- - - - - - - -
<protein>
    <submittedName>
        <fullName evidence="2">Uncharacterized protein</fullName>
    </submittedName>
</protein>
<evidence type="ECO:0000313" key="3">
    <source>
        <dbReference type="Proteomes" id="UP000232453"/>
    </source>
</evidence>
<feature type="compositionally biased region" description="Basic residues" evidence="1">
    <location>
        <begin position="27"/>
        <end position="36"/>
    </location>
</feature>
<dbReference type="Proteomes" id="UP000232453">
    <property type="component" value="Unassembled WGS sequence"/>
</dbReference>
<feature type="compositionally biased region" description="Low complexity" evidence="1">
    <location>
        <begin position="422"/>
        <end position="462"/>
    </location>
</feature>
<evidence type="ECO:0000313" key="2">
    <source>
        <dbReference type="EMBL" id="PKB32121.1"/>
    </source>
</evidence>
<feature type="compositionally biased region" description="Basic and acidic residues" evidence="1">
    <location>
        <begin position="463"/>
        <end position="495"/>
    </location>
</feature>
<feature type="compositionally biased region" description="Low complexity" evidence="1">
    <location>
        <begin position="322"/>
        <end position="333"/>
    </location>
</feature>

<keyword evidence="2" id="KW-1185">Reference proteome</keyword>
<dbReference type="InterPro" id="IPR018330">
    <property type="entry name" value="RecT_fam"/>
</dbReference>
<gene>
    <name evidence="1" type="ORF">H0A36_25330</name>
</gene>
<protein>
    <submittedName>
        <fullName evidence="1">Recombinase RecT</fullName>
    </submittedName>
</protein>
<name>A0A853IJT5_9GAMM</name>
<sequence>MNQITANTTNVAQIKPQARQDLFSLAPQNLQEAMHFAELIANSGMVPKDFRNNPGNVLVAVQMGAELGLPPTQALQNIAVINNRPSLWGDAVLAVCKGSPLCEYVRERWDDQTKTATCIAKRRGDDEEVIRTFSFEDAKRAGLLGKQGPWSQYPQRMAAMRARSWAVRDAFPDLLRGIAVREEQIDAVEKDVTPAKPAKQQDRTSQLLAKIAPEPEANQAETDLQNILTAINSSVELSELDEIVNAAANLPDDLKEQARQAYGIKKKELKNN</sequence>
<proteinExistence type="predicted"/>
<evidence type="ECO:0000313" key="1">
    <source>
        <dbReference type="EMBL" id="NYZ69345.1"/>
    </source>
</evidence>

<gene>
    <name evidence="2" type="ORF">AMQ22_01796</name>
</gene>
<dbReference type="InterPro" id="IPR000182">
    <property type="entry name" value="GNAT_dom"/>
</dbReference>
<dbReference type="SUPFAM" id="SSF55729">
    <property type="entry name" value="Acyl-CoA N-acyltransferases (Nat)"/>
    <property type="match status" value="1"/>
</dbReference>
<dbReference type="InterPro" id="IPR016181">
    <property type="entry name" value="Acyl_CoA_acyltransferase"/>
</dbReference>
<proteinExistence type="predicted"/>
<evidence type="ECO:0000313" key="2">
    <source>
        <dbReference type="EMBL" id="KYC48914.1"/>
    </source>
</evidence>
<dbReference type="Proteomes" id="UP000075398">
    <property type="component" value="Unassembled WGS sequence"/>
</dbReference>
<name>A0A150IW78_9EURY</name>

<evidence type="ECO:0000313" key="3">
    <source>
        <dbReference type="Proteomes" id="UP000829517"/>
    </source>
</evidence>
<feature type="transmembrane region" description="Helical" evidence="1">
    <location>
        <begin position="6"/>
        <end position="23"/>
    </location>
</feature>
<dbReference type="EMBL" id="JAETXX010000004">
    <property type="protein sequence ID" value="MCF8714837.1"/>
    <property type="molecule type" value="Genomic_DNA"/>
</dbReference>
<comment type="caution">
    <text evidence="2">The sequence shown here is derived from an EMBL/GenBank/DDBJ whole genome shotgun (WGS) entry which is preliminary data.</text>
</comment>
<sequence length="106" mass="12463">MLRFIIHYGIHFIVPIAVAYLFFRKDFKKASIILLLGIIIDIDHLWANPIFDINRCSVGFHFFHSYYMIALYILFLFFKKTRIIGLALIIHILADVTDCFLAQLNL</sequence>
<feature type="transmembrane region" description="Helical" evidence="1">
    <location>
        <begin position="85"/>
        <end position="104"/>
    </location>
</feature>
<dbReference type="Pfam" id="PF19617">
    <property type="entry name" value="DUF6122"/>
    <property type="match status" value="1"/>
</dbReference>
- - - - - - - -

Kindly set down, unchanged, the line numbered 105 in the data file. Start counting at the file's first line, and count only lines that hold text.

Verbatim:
<feature type="transmembrane region" description="Helical" evidence="1">